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RealClassicRealClassic

RealClassic

October 2019

RealClassic magazine features the very best British motorcycles from all eras, plus charismatic Continental machines (and the odd Japanese classics crops up occasionally, too). Long term classic riders will recognise many of the members of the RC team, which includes authors, historians and journalists like Steve Wilson, Dave Minton, Matt Vale, Odgie, Jacqueline 'PUB' Bickerstaff, Rowena Hoseason and editor Frank Westworth -- but the magazine's key feature is that it is firmly grounded in the real world. Our articles are written by real life riders and reflect far more than a simple road test ever can. We're never scared of getting grubby in The Shed (and we even admit it when things go horribly wrong!)

Land:
United Kingdom
Språk:
English
Utgiver:
Mortons Media Group, Ltd
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12 Utgaver

I DENNE UTGAVEN

access_time3 min.
from the front

Famously, variety is the spice of life. I’d not argue with that, and one of the many merry features we enjoy about this often odd magazine is the variety of machinery on view. This issue is no exception, which is also slightly wonderful, and it keeps our lives here in the office in a constant state of entertainment – also amusement, as you might imagine. I opened a file sent to me by Rowena headed ‘Norton Commando’. I like Commandos, always have, always will, but sometimes I think that I’ve read enough stories about them. That’s not any form of poke at Nortons, either; I’ve read literally hundreds of stories about all the most popular machines from the more popular marques. Before reading into the story, I looked at the pics…

access_time9 min.
triple knockers

No matter how long we’ve been knocking around with old bikes, we never know everything. You investigate just one new thing and another whole world opens up… as a recent visit to my mate Brian revealed. There’s never an ‘ordinary’ visit to Brian’s. It was my turn to be showing off and I’d bobbed round to let him see the new race bike I’d just finished. I pulled it out the van and we poked and prodded and made all the right sort of noises between us. Then Brian says, in his usual conspiratorial way, ‘Here. I’ve got something to show you.’ We retire to his barn, and there sits a rather resplendent Velocette he’s just acquired. A 1929 KNS to be precise. I know very little about Velocettes, but I…

access_time2 min.
the earlier ktt

Brian mentioned the KTT he owned previously; KTT #534, registration FG 9764, and it turns out there’s a tale there too... ‘I owned my original KTT in 1956. It was a very special bike, it had a great deal of modification. The engine had lots of extra external pipework and, at the bottom of the crankcases, a square hole had been cut and an extra sump screwed on with BS screws. It meant the oil drained into it before being scavenged and of course that reduced any chance of oil drag. ‘I got into a dice with a chap with a brand new Triumph 650, the first swinging arm framed ones. He reckoned his bike was fast so we arranged a few laps of the Perry track, the outer perimeter of the…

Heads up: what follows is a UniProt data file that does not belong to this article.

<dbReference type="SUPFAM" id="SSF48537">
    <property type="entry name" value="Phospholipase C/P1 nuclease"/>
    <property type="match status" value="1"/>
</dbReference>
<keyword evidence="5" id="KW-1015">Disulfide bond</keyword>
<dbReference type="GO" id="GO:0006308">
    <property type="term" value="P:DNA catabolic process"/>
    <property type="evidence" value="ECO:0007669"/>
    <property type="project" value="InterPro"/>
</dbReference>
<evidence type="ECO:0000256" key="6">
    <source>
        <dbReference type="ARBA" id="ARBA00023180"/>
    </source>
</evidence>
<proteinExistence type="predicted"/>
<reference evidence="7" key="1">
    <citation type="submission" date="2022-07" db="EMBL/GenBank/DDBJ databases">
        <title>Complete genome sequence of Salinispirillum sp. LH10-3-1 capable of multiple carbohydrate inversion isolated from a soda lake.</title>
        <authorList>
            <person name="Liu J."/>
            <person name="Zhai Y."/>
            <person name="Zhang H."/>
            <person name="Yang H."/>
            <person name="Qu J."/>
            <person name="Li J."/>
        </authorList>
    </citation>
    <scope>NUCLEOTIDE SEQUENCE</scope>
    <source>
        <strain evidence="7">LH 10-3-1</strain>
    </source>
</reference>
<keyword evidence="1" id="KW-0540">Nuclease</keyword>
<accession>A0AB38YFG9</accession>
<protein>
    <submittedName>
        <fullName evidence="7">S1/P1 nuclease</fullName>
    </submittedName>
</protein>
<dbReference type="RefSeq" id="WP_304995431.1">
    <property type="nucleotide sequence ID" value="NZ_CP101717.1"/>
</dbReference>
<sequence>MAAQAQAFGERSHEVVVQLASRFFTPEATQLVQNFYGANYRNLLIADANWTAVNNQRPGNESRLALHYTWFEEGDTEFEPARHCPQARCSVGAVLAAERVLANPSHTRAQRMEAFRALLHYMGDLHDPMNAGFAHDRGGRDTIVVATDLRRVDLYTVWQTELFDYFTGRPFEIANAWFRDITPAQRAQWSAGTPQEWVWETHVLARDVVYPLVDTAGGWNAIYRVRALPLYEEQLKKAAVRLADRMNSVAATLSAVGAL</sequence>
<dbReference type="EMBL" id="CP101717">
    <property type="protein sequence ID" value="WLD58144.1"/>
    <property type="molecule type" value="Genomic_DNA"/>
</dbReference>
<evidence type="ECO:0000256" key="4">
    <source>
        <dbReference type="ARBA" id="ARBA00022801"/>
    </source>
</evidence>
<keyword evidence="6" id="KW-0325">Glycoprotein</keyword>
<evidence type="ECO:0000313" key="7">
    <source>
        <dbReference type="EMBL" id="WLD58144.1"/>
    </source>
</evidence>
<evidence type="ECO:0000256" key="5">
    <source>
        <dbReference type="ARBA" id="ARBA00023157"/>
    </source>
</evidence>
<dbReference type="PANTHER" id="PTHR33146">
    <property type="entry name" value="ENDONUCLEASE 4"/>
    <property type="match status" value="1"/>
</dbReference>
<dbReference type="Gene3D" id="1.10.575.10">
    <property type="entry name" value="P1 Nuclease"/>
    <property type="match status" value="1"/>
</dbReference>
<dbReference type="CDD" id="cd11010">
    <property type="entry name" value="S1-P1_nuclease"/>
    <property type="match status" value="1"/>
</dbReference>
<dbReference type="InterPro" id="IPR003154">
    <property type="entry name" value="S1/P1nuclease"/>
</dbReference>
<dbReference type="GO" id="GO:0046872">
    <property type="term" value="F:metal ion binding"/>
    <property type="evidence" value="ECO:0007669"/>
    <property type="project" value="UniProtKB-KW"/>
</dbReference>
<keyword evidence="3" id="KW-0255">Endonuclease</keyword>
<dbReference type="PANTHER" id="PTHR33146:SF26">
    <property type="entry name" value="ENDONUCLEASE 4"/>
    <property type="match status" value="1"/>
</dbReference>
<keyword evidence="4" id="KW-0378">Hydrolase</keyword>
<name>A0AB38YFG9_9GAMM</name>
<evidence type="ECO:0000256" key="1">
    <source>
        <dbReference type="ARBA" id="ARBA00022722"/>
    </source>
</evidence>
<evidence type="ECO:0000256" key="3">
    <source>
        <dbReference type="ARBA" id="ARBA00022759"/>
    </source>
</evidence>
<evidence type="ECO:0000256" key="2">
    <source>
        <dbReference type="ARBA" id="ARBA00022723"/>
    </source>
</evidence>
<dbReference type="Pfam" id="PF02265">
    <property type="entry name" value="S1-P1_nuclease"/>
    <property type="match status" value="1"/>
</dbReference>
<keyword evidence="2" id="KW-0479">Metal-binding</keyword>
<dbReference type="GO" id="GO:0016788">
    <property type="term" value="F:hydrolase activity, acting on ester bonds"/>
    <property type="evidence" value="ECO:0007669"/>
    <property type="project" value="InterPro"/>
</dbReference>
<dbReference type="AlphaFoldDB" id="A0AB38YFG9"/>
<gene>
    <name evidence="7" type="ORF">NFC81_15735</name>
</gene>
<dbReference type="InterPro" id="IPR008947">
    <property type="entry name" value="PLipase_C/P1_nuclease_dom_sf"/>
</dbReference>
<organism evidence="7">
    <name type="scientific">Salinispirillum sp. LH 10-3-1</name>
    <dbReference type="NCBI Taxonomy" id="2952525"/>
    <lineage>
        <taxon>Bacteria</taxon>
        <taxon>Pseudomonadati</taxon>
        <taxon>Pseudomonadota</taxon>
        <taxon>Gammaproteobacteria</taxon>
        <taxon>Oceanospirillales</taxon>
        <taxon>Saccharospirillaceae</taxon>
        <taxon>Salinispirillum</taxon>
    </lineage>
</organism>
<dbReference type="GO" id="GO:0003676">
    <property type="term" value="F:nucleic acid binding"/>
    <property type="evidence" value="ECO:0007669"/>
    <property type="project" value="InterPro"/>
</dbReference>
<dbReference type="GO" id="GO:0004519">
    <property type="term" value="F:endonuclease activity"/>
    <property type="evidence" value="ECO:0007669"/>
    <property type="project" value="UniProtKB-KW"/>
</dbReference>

access_time2 min.
taken for a ride

What’s it like to sit astride a 1920s cammy Velo? In the late 1970s, VMCC founder Titch Allen shared his experiences with the breed… ‘Blindfold and with ear plugs, anyone with a mechanical feel can pick out an ohc engine from a pushrod one. The engine can be revved and revved without blowing up. It was a new dimension in motorcycling. I had ridden machines as fast with steering as good, engines as quiet, but never before had I come across all these qualities in one mount. Plus it was the indefinable cammy feel. ‘The clutch action at the handlebar is finger light because you are only lifting half of it. Until it has done one complete revolution, turned either by the engine or the motion of the machine, it will not…

access_time15 min.
incoming!

I must mention the good people at Rickman motorcycles. I have recently bought a Honda CD 250U with a Rickman fairing from the 1980s. Unfortunately the screen was homemade and too short to be much use. Despite it no longer being listed, Rickman still have the moulds and were able to supply a perfect new screen at a very fair price. Lovely people! Keith Rimmer, member RUDGE RACER Could I shed a little light on the Horne Rudge admired by PUB in RC184? This could be a restored version of the bike raced in the 1956 Junior TT by Jackie Horne, whose father had a motorcycle business in Scotland. I served my National Service in REME attached to the Royal Signals Driver Training Regiment where Jackie was a motorcycle instructor. His fellow instructors…

access_time6 min.
café commando

Half a century has passed since Norton launched the Commando. In typical British tradition they opted to use an existing (and possibly outdated) engine in a new rolling chassis. This was based around an Isolastic frame, an attempt to calm the vibration which increased in line with the engine capacity. The idea was to isolate the engine from the frame using rubber mountings and it worked. Initially however the new frame didn’t find favour with many traditional Norton fans. It spelled the end of the legendary, much-loved featherbed, a frame with roadholding which became the standard by which all others were judged. People asked ‘why fix what ain’t bust?’ and many felt that the Commando should have included the featherbed frame in its design. History has shown that Norton almost certainly…

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